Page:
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December 20, 2014

The Gell-Mann Amnesia effect

The Gell-Mann Amnesia effect is as follows.

You open the newspaper to an article on some subject you know well. In Murray's case, physics. In mine, show business. You read the article and see the journalist has absolutely no understanding of either the facts or the issues. Often, the article is so wrong it actually presents the story backward—reversing cause and effect. I call these the "wet streets cause rain" stories. Paper's full of them.
In any case, you read with exasperation or amusement the multiple errors in a story, and then turn the page to national or international affairs, and read as if the rest of the newspaper was somehow more accurate about Palestine than the baloney you just read. You turn the page, and forget what you know.”
-- Michael Crichton

Posted by gerardvanderleun at December 20, 2014 8:16 AM. This is an entry on the sideblog of American Digest: Check it out.

Your Say

And everyone suffers from this. Its understandable from one perspective: you have to trust people at least somewhat, and if your only option is to get news from news providers, you cannot simply disregard them utterly.

But the more you're in the news - as a subject, not a worker - the more you understand how unreliable, inaccurate, and often worthless they are. They always get at least one detail wrong, and usually something significant.

Posted by: Christopher Taylor [TypeKey Profile Page] at December 20, 2014 8:25 AM

Been about 15 years since I looked at a newspaper, same with TV news, I mean, what's the point?

If I want fiction I'll read a Crichton.

Darn, already ready all his stuff...what to do, what to do?

Posted by: ghostsniper [TypeKey Profile Page] at December 20, 2014 9:11 AM

I haven't read a newspaper since the parakeet died. That was back when I still had hair.

Posted by: Vermont Woodchuck [TypeKey Profile Page] at December 20, 2014 10:54 AM

Its not just newspapers. Its websites, its radio news, hearing reports prepared for a reader. Its the TV news, with the same thing. Don't act like you are avoiding this effect because you don't read newspapers.

Posted by: Christopher Taylor [TypeKey Profile Page] at December 20, 2014 7:44 PM

The diff is, that with the web you at least have the chance to cross reference, with 1 dimensional news delivery you have nothing.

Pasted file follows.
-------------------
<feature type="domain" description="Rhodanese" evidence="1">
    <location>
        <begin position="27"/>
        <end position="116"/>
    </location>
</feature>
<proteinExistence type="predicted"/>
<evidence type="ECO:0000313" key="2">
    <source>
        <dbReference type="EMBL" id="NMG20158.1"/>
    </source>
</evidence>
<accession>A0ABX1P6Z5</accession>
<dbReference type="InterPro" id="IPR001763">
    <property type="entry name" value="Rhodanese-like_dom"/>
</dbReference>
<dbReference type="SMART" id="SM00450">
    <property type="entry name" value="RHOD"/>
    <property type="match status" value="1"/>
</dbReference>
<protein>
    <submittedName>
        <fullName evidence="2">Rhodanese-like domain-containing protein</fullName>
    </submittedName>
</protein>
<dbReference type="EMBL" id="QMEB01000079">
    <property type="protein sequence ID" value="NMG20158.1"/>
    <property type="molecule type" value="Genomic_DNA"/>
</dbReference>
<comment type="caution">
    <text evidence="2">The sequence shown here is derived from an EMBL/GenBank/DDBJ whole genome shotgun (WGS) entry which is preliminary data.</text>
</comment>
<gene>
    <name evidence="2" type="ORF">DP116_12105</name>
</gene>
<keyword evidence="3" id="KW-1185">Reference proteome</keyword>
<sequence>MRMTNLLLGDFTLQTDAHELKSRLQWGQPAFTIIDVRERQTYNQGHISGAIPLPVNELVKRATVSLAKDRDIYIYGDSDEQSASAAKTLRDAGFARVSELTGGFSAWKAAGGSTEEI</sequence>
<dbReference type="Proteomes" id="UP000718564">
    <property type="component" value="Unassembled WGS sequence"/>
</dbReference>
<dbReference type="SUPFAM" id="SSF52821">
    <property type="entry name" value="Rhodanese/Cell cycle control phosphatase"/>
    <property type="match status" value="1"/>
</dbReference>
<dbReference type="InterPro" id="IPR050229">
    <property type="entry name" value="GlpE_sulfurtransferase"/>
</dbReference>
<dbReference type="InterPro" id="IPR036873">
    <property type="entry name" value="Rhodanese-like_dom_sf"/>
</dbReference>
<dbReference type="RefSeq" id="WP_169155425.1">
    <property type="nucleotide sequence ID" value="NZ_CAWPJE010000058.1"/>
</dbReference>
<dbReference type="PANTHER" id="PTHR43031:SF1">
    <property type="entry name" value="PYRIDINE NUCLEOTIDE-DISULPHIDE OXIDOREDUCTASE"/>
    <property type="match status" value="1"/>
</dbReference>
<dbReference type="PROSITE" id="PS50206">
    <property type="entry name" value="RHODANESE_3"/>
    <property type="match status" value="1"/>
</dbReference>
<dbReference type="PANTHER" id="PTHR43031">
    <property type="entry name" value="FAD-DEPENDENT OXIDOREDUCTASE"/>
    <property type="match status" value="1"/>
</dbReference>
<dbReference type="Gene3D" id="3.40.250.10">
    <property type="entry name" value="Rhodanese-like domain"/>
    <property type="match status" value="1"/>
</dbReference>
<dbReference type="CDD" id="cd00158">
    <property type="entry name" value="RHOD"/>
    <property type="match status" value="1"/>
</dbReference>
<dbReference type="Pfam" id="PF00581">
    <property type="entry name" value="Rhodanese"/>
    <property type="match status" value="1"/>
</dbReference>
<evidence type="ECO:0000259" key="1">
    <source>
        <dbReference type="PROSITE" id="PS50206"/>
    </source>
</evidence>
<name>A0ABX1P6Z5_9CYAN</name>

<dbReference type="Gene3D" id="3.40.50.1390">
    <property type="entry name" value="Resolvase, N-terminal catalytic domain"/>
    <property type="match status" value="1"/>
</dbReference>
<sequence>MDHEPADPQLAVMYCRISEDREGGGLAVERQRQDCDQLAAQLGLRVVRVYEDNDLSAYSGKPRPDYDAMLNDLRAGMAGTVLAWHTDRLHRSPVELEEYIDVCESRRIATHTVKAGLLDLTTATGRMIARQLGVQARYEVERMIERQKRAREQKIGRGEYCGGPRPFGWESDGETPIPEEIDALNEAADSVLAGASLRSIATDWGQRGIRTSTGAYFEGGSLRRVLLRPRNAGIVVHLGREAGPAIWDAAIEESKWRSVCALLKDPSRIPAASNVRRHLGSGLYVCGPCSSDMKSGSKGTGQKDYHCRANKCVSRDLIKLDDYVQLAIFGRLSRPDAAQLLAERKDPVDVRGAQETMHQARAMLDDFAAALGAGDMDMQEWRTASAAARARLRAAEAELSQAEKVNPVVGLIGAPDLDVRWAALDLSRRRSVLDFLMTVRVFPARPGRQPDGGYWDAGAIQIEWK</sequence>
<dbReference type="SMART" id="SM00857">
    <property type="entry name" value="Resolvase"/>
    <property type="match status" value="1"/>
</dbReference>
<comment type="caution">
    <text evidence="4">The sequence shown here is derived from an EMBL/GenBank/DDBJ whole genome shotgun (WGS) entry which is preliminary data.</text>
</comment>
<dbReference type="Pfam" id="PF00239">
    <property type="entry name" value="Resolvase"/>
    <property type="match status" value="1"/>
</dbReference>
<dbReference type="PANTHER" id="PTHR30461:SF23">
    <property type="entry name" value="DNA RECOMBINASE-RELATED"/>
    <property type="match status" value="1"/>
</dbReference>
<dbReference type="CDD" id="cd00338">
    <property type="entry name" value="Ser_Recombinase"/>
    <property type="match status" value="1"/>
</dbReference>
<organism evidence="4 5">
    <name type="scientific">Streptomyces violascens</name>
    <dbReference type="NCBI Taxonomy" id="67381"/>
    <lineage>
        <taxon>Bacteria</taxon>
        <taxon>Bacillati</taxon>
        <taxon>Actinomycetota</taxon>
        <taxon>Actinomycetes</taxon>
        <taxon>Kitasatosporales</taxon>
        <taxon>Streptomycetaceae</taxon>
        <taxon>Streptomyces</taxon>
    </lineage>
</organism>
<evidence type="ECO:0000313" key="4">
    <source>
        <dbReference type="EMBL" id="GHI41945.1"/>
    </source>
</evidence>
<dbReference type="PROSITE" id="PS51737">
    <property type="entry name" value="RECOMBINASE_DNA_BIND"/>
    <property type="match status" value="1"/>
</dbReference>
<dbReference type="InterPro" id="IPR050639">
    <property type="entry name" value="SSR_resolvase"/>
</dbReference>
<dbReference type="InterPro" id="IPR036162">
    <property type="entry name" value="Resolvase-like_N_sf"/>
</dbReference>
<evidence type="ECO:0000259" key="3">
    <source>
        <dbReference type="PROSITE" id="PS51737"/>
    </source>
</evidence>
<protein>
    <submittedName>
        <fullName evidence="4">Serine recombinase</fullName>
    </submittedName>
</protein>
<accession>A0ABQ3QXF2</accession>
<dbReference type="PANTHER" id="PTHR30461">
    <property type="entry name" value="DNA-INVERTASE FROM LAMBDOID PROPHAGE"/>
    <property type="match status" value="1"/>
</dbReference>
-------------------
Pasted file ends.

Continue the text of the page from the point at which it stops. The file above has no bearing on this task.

Posted by: ghostsniper [TypeKey Profile Page] at December 21, 2014 8:29 AM

Any news media larger and more detached than my town newspaper carries stories I don't care about.
I read about things happening in other states, other countries, on different continents and I think: so what? How does it affect me? what am I gonna do about it? Nothing, that's what.

There will always be another story, a different crisis popping up with each new day. Taking a long and distant view they repeat. I haven't figured the frequency but the stories can be put in categories. We could have Fisher-Price choice machines. Want some tragedy? How about a political scandal or a plague or some social injustice? Maybe cops getting killed. Or bad guys getting killed ...

Here, this one covers a lot of ground and repeats with dreary frequency:
"Why of course the people don't want war. Why should some poor slob on a farm want to risk his life in a war when the best he can get out of it is to come back to his farm in one piece? Naturally the common people don't want war; neither in Russia, nor in England, nor in America, nor in Germany. That is understood. But after all, it is the leaders of the country who determine policy, and it is always a simple matter to drag the people along, whether it is a democracy, or a fascist dictatorship, or a parliament, or a communist dictatorship. Voice or no voice, the people can always be brought to the bidding of the leaders. That is easy. All you have to do is to tell them they are being attacked, and denounce the pacifists for lack of patriotism and exposing the country to danger. It works the same in any country.”
Hermann Göring said that and it was old when he got it.

Posted by: chasmatic [TypeKey Profile Page] at December 21, 2014 10:42 PM

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